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Inter Faith Network closure a loss to the nation, says Archbishop of York

26 February 2024


Michael Gove, Secretary of State for Levelling Up, Housing and Communities, speaking in London earlier this month

Michael Gove, Secretary of State for Levelling Up, Housing and Communities, speaking in London earlier this month

THE withdrawal of government funding from the Inter Faith Network (IFN), which has forced its closure, is a “matter of great regret”, the Archbishop of York has said.

The board of the IFN announced in a statement on Thursday that the charity would close, after it received a further letter from the Communities Secretary, Michael Gove, dated 21 February, confirming that a previous funding offer of £155,000 from the Government was being withdrawn, despite appeals for it to be honoured.

Archbishop Cottrell said in a statement on Friday that the closure was a “sad day for the whole nation”. The work of the IFN had “helped to bind diverse communities together for many years”, he said.

The IFN had announced the possibility of closure earlier this month after previous correspondence with Mr Gove about the withdrawal (News, 16 February). In his latest letter, Mr Gove repeated that the decision had been taken because a member of the Muslim Council of Britain (MCB) was made an IFN trustee.

The Government has not engaged with the MCB since a former member appeared to condone attacks on the British Navy in 2009.

Mr Gove wrote: “Whilst I recognise that the MCB was already a member of the Inter Faith Network when the previous offer of funding was made, I find their membership regrettable and it is deeply concerning that an MCB member could be appointed into your core governance structure.

“This increases the proximity between government funding and an organisation (the MCB) with which the Government has a long-standing policy of non-engagement. This is even more important in the case of funding for a prominent and nationally active organisation such as the IFN, which would carry too great a risk of compromising the credibility and effectiveness of that policy.”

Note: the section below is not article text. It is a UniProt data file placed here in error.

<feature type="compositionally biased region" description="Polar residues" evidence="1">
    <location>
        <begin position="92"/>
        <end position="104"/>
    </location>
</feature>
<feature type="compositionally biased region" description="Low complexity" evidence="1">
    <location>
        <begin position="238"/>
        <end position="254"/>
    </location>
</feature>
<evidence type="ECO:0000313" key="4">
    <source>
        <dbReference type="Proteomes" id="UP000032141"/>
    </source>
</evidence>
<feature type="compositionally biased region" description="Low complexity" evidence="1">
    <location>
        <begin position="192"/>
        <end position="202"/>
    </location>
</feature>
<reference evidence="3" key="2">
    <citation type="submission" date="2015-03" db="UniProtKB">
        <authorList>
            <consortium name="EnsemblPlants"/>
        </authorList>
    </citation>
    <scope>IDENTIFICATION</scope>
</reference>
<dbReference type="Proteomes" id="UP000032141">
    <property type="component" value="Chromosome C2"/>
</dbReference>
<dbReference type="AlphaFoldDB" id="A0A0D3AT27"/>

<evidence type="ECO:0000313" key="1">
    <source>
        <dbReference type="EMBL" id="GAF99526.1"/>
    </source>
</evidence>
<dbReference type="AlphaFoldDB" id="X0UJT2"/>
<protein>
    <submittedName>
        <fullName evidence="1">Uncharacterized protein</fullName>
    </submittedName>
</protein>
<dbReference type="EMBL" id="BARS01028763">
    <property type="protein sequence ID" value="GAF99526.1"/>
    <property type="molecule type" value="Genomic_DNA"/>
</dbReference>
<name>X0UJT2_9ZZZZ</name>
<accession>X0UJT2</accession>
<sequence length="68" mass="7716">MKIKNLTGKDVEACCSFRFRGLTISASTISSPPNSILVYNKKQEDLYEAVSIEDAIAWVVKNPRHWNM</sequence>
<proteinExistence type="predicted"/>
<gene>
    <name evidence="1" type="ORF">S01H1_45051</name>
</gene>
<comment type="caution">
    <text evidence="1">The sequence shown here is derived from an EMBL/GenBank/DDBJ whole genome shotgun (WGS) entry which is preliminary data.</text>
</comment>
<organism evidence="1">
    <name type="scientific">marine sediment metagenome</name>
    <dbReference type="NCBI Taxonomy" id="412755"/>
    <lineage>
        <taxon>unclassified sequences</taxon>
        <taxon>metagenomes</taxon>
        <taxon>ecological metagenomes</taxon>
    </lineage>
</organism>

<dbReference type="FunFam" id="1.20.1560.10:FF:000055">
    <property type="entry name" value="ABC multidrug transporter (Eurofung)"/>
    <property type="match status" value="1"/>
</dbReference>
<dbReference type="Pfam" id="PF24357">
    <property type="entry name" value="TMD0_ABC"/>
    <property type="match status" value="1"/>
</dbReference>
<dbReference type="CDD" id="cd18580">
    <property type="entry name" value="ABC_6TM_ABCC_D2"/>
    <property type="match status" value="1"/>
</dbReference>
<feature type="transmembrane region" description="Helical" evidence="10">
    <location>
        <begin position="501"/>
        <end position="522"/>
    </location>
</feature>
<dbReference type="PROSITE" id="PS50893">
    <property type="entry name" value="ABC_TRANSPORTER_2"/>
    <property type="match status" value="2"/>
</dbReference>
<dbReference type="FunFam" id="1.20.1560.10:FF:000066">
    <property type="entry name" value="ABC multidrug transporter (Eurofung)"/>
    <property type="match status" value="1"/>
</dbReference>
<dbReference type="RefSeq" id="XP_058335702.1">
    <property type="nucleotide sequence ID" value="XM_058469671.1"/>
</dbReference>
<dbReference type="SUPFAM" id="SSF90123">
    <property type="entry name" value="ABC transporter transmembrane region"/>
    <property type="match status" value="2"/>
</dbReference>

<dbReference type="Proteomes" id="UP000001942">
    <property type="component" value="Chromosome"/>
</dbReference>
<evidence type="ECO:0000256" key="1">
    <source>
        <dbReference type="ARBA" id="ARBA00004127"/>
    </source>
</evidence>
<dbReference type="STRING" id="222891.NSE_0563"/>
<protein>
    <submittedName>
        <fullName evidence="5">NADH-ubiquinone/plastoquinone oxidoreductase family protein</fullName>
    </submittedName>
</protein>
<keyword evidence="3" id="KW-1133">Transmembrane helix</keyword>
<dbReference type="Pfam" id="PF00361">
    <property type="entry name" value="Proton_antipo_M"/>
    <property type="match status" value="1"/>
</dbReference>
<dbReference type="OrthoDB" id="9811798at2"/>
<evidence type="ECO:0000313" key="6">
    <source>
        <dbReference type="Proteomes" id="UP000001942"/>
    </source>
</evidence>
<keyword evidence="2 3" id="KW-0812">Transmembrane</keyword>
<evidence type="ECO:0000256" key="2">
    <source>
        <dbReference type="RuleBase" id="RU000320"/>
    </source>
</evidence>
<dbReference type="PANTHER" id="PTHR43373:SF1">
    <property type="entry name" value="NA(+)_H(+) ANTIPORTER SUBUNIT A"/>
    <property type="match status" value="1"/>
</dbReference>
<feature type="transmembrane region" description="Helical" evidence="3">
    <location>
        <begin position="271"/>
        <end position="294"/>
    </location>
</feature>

The IFN has said that it had not been asked to proscribe membership of any individual, nor had it previously been advised by the department to expel any MCB members because of the Government’s policy of non-engagement.

The co-chairs of the IFN said on Thursday: “It is not easy to see how IFN’s purpose (the value of which it has always been believed the Government appreciates) could be achieved by sowing division.” Division would be inevitable, they said, if the IFN expelled a trustee without cause — such as being found guilty of illegal actions, or bringing reputational damage.

The MCB represented more than 500 national, regional, and local Muslim organisations, mosques, charities, and schools, the co-chairs said, therefore: “Although the Government can choose not to engage with it, that is not a sensible option open to the IFN if it is to achieve the purposes for which the Government funds it in the first place.”

The IFN has been preparing for closure since the Government refused to confirm whether the money promised last July — which covers the charity’s operating costs until March 2024 — would be paid.

In a statement, IFN trustees said: “Neither the careful and considered response of IFN’s board, nor the widespread support and concern at the potential loss of the Inter Faith Network for the UK, have led Mr Gove to reconsider his position

“Therefore, the organisation is now on the path to closure, and IFN trustees and staff will be working to bring the organisation’s work to a close and to preserve its legacy in ways that enable others to build strongly on that in the future.”

Archbishop Cottrell said: “The IFN has been the umbrella organisation for nearly four decades, supporting local interfaith groups, the national Faith Forum, and the meeting of faith communities across the devolved nations. It has done a huge amount of work with academic institutions to promote religious literacy across the UK. . . This is a sad day for the whole nation.”

During an urgent question on the funding withdrawal in the House of Lords, last week, the Bishop of Worcester, Dr John Inge, said: “The optics of this are not good. . . Surely in our society we want to encourage dialogue, even with those organisations that may express some views with which we disagree. To not be willing to engage at all with an organisation that has not been proscribed goes against all the efforts being made to bring our society together.”

Responding on behalf of the Government, Baroness Scott said that there were “many positive examples of thriving initiatives that bring people together” that did not “require us to use taxpayers’ money in a way that legitimises the influence of organisations such as the MCB”.

A petition urging Mr Gove to maintain the funding has gathered more than 2400 signatures since it was created last week. It was due to be delivered to Downing Street at lunchtime on Monday by a group which included the Bishop of Dudley, the Rt Revd Martin Gorick, and Rabbi Alexandra Wright, who said that she was “disturbed and mystified” by the Government’s decision. 

“Over the past few days [I] have been appalled by the prospect that the IFN is going to have to close. I do not understand the logic of bringing 40 years of the IFN’s work to a close, unless it is to further polarise different religious groupings in this country and drive a sword of hostility between us.”


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